The sculpture park is a particular type of place, a particular type of arts institution. A phenomena unique to the medium of sculpture, save perhaps for a select sort of architecture, the sculpture park is traditionally set within a bucolic, natural landscape or, on a smaller scale, framed as landscape, open air museum annex. It provides a unique if unavoidably artificial manner in which to view sculpture – out of doors, subject to the elements, and transformed (or dwarfed depending on the scale of the work) by the expanse of its surroundings. This tension–between seeing sculpture situated in such a setting and knowing it is a foreign object within that environment–is one of the things I find more intriguing about this type of venue. The awareness of institutional context never really goes away, but if done really well the sculpture park can produce transformative moments when a piece of sculpture looks like it was always meant to be there, its form so radically altered by its situation; or in reverse, the landscape takes on a completely different character when seen through or around an object.
A perfect example of the sculpture park done right can be experienced at the Yorkshire Sculpture Park. Located near Wakefield, about 2o miles south of Leeds in the north of England, YSP occupies the 500 acres of the Breton Hall Estate, which was built in 1720. Temporary exhibitions fill the beautiful and varied indoor galleries. The Yinka Shonibare’s Fabric-ation is currently on and is spread across a number of these structures, including the main Centre, the Underground Gallery, and the beautiful St. Bartholomew’s Chapel which is hosting a video piece (And as a small aside for those who are equally enamored with this last venue, please consider donating to the YSP Chapel restoration project). There is a lovely cafe on the premises, which overlooks the rolling hills of the surrounding countryside, and walking around the expansive grounds, filled with distractingly charismatic sheep, dogs playing, people picknicking, and of course world-class modern and contemporary sculpture makes for a stellar afternoon.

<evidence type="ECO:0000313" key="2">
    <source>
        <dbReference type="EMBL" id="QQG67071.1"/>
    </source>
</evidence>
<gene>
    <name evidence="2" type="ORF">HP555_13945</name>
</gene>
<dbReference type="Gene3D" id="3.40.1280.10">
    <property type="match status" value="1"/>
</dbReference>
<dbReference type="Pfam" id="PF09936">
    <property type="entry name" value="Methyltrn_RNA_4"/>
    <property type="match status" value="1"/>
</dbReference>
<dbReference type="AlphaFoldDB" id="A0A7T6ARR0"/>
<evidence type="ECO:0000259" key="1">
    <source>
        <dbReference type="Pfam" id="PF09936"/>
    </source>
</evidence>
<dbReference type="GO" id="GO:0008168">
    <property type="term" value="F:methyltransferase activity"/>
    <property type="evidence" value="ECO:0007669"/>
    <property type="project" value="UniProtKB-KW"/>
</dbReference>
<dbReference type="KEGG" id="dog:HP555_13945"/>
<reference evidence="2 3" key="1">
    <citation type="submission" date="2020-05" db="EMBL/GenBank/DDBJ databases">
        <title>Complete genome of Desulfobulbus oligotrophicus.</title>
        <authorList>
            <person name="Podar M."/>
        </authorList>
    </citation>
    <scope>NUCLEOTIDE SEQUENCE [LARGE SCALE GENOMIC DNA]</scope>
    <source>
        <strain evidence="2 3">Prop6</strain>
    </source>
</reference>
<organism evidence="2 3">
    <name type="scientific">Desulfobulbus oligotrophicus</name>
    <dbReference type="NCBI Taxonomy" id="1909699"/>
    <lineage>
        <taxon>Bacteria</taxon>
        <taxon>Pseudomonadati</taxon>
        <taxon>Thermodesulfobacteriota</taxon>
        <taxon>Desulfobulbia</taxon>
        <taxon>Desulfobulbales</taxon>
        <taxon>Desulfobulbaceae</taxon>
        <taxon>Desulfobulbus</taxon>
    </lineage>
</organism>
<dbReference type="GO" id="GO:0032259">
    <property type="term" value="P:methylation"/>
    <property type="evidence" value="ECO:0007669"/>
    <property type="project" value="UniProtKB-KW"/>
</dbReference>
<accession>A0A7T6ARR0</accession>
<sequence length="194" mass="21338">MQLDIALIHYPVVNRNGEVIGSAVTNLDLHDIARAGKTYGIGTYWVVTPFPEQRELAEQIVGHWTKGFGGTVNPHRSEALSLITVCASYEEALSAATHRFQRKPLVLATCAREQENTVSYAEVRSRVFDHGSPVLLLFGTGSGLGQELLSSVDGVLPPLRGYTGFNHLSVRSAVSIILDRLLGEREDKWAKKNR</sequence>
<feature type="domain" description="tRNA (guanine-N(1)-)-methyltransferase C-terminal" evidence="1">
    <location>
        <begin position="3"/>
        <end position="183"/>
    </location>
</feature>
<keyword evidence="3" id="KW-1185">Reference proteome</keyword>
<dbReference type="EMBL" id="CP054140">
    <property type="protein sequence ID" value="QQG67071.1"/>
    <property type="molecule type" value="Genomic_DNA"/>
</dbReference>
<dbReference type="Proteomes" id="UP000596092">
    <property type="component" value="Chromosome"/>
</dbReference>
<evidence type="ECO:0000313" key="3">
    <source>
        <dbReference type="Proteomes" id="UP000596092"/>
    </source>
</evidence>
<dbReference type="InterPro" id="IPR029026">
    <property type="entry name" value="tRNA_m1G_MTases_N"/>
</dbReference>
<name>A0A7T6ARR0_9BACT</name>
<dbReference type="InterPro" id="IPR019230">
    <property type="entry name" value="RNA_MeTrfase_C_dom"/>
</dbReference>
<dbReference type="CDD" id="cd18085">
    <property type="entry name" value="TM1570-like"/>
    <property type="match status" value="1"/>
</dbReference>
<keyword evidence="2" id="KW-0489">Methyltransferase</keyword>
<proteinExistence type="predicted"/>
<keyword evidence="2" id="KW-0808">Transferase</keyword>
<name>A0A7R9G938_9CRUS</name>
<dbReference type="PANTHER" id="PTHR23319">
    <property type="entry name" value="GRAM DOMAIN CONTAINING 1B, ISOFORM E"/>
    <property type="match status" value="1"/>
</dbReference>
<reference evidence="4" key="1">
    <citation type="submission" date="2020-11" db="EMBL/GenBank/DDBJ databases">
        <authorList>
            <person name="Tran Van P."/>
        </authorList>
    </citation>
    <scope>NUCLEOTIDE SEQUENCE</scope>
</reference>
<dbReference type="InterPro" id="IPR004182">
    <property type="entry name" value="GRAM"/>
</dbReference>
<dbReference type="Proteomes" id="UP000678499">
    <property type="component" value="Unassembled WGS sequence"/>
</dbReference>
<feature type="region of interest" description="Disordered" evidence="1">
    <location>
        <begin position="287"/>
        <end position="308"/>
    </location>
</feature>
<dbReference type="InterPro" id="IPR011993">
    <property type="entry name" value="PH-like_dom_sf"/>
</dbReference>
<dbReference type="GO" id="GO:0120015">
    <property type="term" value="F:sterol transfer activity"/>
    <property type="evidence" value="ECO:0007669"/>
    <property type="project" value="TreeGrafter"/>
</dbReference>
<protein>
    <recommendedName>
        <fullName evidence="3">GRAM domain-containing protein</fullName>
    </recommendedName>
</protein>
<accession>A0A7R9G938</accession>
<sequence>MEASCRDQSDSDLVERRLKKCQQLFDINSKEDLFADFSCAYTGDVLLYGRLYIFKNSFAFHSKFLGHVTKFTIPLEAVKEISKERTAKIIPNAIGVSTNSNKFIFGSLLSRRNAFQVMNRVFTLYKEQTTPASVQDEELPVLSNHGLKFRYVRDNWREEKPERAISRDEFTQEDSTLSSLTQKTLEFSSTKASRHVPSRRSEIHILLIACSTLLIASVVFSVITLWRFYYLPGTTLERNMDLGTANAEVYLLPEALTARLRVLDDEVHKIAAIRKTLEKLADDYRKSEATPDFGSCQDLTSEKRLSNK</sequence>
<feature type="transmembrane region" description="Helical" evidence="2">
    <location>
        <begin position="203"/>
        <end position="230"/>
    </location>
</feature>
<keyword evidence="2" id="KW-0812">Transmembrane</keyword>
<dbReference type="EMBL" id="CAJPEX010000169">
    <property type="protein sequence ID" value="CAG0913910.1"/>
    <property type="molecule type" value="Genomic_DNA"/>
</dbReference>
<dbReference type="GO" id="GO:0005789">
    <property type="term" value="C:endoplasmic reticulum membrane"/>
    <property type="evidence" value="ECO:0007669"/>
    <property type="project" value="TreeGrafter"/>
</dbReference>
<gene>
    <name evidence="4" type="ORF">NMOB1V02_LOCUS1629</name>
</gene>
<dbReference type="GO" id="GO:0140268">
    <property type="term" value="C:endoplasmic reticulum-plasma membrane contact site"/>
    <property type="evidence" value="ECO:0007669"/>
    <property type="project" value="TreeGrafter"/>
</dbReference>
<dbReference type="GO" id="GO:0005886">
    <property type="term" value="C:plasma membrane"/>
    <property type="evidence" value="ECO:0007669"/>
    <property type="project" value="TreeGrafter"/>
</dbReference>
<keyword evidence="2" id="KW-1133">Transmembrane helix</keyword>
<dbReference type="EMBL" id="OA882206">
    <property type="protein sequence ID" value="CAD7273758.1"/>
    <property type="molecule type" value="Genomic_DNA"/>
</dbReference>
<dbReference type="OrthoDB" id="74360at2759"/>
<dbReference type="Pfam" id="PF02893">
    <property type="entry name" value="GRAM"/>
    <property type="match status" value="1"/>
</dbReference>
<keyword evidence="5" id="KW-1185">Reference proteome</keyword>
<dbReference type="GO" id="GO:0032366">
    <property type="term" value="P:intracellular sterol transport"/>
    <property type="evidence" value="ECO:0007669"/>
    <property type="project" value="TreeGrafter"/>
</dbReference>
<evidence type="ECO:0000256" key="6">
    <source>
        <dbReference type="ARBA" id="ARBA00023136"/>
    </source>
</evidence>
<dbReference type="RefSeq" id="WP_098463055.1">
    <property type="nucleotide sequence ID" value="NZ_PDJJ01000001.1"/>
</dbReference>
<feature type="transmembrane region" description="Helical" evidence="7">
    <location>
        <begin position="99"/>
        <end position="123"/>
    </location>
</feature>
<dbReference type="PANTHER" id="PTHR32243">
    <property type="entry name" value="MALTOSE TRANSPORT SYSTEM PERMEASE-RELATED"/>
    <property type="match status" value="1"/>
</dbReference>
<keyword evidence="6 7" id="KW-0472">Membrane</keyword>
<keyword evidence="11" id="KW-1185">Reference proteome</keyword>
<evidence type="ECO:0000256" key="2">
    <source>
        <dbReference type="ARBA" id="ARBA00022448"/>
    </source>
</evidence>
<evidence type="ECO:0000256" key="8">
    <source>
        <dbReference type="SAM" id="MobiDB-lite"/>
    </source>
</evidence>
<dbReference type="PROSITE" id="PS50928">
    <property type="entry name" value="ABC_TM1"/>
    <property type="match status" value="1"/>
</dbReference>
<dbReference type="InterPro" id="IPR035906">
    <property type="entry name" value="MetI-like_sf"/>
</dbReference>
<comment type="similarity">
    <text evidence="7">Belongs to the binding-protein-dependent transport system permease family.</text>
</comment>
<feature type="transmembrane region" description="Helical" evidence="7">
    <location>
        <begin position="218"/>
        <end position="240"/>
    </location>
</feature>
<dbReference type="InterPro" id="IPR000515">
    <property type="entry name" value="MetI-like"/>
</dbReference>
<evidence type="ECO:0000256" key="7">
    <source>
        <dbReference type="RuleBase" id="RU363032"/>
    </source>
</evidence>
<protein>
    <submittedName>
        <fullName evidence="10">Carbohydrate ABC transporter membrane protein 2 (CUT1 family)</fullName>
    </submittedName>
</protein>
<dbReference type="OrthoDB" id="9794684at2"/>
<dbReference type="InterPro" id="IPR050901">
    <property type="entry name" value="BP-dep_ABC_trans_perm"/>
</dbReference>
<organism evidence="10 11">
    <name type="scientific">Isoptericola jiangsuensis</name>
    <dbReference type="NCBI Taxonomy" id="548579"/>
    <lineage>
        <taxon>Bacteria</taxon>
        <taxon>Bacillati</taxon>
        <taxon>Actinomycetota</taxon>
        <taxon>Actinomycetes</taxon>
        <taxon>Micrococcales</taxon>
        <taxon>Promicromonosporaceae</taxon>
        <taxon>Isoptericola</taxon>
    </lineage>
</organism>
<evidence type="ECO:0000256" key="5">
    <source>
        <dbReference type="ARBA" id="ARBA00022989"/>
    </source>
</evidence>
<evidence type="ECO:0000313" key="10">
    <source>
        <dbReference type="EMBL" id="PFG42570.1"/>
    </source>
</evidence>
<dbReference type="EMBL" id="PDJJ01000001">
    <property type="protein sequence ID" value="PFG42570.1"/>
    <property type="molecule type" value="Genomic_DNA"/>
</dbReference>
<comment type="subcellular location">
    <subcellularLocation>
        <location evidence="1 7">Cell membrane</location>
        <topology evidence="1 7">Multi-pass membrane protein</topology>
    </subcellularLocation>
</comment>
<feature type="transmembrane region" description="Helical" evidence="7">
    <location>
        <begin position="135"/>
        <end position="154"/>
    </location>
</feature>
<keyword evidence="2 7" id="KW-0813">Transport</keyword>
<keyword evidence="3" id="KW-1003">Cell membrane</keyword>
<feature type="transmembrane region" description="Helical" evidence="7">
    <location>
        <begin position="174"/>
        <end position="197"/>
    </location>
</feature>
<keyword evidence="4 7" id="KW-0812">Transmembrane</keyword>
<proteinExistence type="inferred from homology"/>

None of this is that revelatory to anyone who has visited, and my intent here was not to write a (genuinely) glowing review of the place, but I suppose it needed to be said all the same, if only to add to the choir singing YSP’s praises. Getting back to my initial observations on sculpture parks, however, I want to also be a bit more (sculpture) specific as to what struck me during my afternoon. Upon arriving at the Park, numerous bronze Henry Moore’s are visible. It is not a surprise that the YSP would have so many Moore’s and Barbara Hepworth sculptures, considering both were born in Yorkshire, but seeing these works in this landscape was a bit of a revelation. I definitely encounter a lot of Moore-detractors or at least those who have little interest in his work, but pieces like Reclining Figure just make sense there; the almost seem to emerge from the earth standing as both modern testaments to abstraction and monuments to the particular place in which they sit.
Walking around this section of the grounds, I also became intrigued by two empty, deteriorating plinths – and yes, in the midst of some many proper sculptures, the fact I spent a lot of time looking and thinking blocks of concrete has an element of ridiculous to it. I loved though how approaching these things, I first questioned if they were sculptural objects. I walked around and looked in, wondering if it was minimalist cube from the 1960s or an ironic quotation of that moment by some hot, young artist – the institutional context clearly exerting its power. Then, realizing these things were functional objects waiting to support a piece of sculpture or even their own destruction, I enjoyed their presence even more.
So often in museums, whether indoors or outdoors, we are presented with immaculate, highly calculated displays that attempt to mask the apparati of art. These plinths, however, were ragged, their exteriors crumbling and their purpose denied. Yet their presence made me consider the temporality of both neighboring sculptures and the physical place in which I stood. Moore’s bronze figures indeed express the gravitas of permanence but landscapes change, plinths crumble, and no work of art is guaranteed to last forever. These concrete slabs and structures serve as poignant examples of humanity’s sisyphean attempt to control both the passage of time and the form of our environment.